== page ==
Schizoid personality disorder (SPD) is a mental health condition that causes a person to have little or no interest in connecting with others. People with SPD may seem distant, aloof, or passive.

SPD is a rare condition, affecting only around 1% of the population.

People with SPD may not experience very strong emotions, sexual desire, or pleasure in many activities. As with other personality disorders, they may also not realize they have the condition.

However, for those who have SPD and who would like to seek treatment to better understand their condition, learn how to manage their feelings, and improve their quality of life or social relationships, a therapist can help.

This article will explore SPD, its symptoms, causes, diagnosis, and treatment options.

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Schizoid personality disorder (SPD) is a condition that causes little to no interest in forming close relationships. People with SPD can seem distant or detached from others, and appear indifferent to praise or criticism. They do not often feel strong emotions, and they may choose solitary activities and career paths.

In SPD, this ambivalence towards relationships is not the result of other conditions, such as depression, nor is it due to a personal preference. It is a lifelong pattern of behavior that begins in childhood, and applies to all aspects of life.

According to the Diagnostic and Statistical Manual of Mental Disorders, 5th revised edition (DSM-5-TR), a person may have SPD if they are detached from others, and express a limited range of emotions when socializing. The symptoms must be present from at least early adulthood, and occur in a variety of situations.

They must also have four of the following:

  • no desire for, or enjoyment of, close relationships
  • chooses solitary activities
  • little or no interest in sexual experiences
  • gets pleasure from few activities
  • lacks close friends
  • seems detached or has a lack of emotion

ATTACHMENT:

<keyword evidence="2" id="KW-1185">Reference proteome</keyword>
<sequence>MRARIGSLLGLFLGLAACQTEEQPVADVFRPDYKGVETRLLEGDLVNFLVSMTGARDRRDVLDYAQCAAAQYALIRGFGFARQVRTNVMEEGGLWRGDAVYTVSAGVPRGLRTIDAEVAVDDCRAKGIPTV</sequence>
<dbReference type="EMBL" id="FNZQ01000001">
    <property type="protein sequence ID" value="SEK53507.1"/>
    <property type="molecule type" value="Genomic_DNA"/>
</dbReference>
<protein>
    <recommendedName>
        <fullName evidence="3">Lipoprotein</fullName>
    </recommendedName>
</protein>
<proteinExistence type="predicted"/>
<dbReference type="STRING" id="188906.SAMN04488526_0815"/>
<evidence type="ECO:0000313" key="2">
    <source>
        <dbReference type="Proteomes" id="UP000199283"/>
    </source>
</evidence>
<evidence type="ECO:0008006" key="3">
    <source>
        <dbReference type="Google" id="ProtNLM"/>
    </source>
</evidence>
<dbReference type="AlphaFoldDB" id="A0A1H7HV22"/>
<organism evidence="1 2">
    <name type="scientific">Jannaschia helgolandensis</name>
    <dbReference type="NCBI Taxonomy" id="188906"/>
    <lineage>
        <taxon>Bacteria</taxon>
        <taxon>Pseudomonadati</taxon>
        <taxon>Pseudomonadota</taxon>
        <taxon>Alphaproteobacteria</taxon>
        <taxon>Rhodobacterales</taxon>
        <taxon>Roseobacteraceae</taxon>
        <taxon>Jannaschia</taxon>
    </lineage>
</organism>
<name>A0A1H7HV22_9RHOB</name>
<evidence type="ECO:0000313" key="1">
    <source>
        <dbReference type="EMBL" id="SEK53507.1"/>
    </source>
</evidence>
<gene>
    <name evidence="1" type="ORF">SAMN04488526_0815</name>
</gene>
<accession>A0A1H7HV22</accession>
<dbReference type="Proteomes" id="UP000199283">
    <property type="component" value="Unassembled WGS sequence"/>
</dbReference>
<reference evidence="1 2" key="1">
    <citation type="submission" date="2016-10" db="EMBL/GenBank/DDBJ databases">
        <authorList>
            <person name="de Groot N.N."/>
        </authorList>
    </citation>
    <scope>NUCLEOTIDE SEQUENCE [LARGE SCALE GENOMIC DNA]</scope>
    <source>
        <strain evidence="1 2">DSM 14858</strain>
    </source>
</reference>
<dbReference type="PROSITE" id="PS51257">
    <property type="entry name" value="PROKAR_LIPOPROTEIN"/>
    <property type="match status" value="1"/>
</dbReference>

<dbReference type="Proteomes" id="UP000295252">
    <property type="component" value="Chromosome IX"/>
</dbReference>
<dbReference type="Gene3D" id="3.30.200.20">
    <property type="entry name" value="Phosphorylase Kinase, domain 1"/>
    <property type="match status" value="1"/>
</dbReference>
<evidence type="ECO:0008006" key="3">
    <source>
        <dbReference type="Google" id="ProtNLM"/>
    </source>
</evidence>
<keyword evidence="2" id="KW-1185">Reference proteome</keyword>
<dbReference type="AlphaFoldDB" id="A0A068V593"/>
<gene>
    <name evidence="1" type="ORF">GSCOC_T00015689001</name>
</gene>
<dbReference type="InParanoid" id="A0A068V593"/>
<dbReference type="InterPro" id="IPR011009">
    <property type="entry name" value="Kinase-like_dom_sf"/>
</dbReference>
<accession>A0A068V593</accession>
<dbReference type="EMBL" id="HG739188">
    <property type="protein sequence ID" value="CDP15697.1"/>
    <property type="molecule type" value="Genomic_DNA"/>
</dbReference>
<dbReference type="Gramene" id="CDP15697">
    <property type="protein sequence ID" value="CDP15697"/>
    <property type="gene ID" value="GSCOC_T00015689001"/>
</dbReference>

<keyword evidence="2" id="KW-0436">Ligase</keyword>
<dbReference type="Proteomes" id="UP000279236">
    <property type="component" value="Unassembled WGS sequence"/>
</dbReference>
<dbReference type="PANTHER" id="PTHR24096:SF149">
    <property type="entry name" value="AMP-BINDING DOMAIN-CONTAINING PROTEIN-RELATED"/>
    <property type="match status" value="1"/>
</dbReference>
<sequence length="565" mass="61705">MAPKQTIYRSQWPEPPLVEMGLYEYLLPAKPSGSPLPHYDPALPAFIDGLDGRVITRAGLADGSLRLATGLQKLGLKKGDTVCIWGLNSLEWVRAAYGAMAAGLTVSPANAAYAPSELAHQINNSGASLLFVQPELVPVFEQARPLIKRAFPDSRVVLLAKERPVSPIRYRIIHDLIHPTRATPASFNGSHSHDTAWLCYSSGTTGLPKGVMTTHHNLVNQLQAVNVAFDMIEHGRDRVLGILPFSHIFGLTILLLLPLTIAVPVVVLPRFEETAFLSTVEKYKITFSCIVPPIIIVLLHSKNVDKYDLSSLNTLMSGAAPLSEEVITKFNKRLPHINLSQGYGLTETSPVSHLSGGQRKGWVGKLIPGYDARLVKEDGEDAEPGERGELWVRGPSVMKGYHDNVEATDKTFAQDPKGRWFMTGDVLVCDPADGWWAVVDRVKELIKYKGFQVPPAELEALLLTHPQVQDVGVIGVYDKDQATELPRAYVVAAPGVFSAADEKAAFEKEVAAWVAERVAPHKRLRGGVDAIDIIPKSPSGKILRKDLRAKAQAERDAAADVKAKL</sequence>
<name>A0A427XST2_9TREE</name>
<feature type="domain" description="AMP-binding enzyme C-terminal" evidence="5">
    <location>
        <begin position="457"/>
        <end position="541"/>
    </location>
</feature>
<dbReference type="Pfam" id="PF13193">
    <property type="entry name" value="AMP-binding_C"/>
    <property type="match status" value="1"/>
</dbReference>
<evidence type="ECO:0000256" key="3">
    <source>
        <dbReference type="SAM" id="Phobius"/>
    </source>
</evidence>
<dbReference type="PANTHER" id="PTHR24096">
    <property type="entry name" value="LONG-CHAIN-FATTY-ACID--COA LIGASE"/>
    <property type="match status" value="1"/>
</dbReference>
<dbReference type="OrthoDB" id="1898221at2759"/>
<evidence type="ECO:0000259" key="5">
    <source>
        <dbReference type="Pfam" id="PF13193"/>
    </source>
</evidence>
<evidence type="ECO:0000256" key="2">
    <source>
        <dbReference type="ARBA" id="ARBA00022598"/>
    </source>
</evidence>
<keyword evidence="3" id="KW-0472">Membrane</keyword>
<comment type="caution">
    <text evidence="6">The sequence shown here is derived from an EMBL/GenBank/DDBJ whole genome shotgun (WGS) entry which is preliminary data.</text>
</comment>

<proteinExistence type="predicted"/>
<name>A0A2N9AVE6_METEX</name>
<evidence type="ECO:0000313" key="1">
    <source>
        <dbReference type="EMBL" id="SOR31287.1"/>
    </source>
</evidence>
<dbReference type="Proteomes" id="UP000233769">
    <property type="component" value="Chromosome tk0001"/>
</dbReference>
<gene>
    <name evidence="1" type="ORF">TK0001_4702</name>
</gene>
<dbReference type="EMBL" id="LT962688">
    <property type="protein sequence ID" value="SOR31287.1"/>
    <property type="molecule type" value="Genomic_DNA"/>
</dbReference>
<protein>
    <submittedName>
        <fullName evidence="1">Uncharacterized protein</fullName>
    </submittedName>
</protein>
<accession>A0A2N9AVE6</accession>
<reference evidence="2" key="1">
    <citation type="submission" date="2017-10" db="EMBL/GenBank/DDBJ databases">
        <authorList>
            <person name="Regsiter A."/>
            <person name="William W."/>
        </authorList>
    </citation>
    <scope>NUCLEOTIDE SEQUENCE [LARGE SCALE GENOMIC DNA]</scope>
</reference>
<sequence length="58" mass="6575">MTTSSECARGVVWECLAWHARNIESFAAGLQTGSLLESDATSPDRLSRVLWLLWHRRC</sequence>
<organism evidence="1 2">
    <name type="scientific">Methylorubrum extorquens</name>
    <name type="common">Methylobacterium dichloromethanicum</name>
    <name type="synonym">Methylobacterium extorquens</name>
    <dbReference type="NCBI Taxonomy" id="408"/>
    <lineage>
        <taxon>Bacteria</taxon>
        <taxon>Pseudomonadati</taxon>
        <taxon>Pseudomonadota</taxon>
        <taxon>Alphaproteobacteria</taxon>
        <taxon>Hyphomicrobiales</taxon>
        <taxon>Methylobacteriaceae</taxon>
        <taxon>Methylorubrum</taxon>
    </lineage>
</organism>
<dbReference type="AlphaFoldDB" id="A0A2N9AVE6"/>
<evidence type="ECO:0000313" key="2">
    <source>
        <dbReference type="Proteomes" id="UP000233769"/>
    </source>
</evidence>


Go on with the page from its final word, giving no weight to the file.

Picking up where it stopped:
For the condition to be SPD, these symptoms must not occur due to another condition, such as depression or autism. They must also be unusual within the culture a person belongs to.

For example, if a person comes from a culture where having fewer friends is typical, them having one or two close connections may not be a sign of SPD. But if they have no close relationships, no interest in forming them, and this is unusual in their culture, this could be SPD.

Doctors do not know what causes SPD. Genetics may be a factor, because if one family member has SPD, others are also more likely to develop it. However, scientists have not identified any specific genes associated with the condition.

Having cold or neglectful parents or caregivers may also contribute to SPD by teaching children that personal relationships are not satisfying. An older 2006 study of 593 families found a link between low parental affection and a higher risk of SPD.

Brain injuries or differences in brain structure could also play a role. A small older study found an association between experiencing a traumatic brain injury (TBI) and numerous personality disorders.

Of the 60 people in the study, 14 had at least 1 personality disorder, and 6.7% developed SPD. Larger studies on the causes of SPD are necessary to fully understand the causes.

There is no specific test for diagnosing SPD. As a result, mental health professionals rely on self-reported symptoms from the patient, observations about their behavior, and tests to rule out other explanations.